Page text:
“Do you have anything you’d like to add?” my friend Gemma says to me. The interview is at a close. My book is almost launched, three days before its release, and I’m sitting on a high stool, holding a microphone, staring out at almost everybody I’ve ever met.
I say some thank yous that feel like poor facsimiles of the deeds my family, friends and publishing professionals have done for me. I cut short the thank you to Dave because my throat closes up. And then the microphone is being taken away – did somebody take it away, or did I hand it over? How strange and distorted the spotlight turns your mind – and people are parting so I can walk, first, to the signing table, and now the formal part of my book’s launch is over.
As I walk past I see there is a stack of my books right next to the till, all looking satisfying identical. I wonder if I could tell them apart, my books in the wild, but I think I have to stop trying, stop trying to read every review, to keep track of it all. One of the books on the pile is dog-eared, but otherwise they are all just the same. Replicas.
I walk through the cookery section, holding my Sharpie. I never thought I would be ready for this moment. It was racing towards me and every day, I was thinking: I am not ready for this. Not ready for a launch at which I would be the centre of attention, not ready for people I speak to every day to be reading my fiction, not ready for the sales, the sales, the sales figures.
How can I get ready? The days have rushed past and I have pondered this while having iPhone dinners and showers during which I accept Oscars and imagine my Amazon rank to be 1,000,000 (very bad). Another day done. Another night done, I think, as soon as I wake. Two weeks to go. One week to go. Just days. Only a handful of days remain.
I have plans the weekend after my book is out that I have paid almost zero attention to. I know they exist. I know they will happen, but for now, for me, the curve of the earth is steep, a sheer drop, and they are on the other side of it – only a step away, but a big one.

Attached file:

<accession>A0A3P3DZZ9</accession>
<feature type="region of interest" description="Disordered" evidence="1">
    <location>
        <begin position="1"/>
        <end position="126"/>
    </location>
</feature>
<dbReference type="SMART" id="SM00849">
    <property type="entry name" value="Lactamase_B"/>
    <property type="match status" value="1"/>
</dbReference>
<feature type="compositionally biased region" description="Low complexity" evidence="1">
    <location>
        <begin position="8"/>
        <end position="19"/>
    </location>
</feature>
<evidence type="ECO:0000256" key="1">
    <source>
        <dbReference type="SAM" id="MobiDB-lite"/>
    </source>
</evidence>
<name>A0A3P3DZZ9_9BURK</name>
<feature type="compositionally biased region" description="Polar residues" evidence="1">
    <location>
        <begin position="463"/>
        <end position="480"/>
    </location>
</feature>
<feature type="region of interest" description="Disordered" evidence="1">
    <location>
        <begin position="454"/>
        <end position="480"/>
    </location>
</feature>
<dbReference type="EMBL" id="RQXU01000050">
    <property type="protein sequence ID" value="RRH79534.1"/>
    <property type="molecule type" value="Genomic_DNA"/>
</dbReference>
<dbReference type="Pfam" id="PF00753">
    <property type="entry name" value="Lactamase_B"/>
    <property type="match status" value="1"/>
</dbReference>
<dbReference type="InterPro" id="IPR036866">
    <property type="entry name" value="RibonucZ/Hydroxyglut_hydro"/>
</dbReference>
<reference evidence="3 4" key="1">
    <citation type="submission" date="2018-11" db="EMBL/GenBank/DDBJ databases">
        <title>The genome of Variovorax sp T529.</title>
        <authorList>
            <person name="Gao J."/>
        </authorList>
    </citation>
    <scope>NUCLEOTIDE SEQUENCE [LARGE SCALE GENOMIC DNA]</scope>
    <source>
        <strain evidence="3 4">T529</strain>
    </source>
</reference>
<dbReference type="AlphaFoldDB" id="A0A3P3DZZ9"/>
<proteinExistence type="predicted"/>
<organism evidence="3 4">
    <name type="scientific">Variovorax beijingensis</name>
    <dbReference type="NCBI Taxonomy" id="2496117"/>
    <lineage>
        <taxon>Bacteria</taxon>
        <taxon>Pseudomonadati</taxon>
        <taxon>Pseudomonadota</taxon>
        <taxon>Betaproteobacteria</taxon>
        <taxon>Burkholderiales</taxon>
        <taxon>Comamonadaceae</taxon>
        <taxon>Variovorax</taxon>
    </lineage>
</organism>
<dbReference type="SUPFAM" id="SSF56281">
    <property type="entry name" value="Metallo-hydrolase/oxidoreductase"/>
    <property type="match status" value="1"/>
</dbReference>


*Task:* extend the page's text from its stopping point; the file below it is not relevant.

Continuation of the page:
As I walk across the bookshop, my feet echoing on Waterstone’s wooden floors, I see a couple of people at the back of the audience have started to move. They approach the till. A friend reaches to pick one of my books up, lingering over the cover, her index finger out, tracing my name – my name! – and then she hands it to the bookseller, and pays by contactless card – a tiny beep – and the bookseller places it in her hands. I have stopped, stock still, next to the photography section. I am still looking, watching this transaction in awe. She is £7.99 worse off, and she now owns my book. A tiny piece of me.
I hurry to the chair where I will be signing books, but I keep seeing that book sale in my mind. The first I’ve witnessed. And it might be that the launch is over, my Everything But The Truth cake cut, that I am surrounded by a safety net of family and friends, but I don’t think so. No. It is seeing that sale.
You see, the books have replicated exponentially, and I have tried, and failed, to keep track of them all, like a father whose children have had children have had children have had children, and suddenly there are thousands of them and I cannot tell who is who. They are not mine anymore; they are distant relatives, descendants of me. But they are not me. And they are not mine.
That sale. It has done it. That contactless beep. The book is, in its thousands, out in the world in 36 hours’ time, and here I am: finally ready.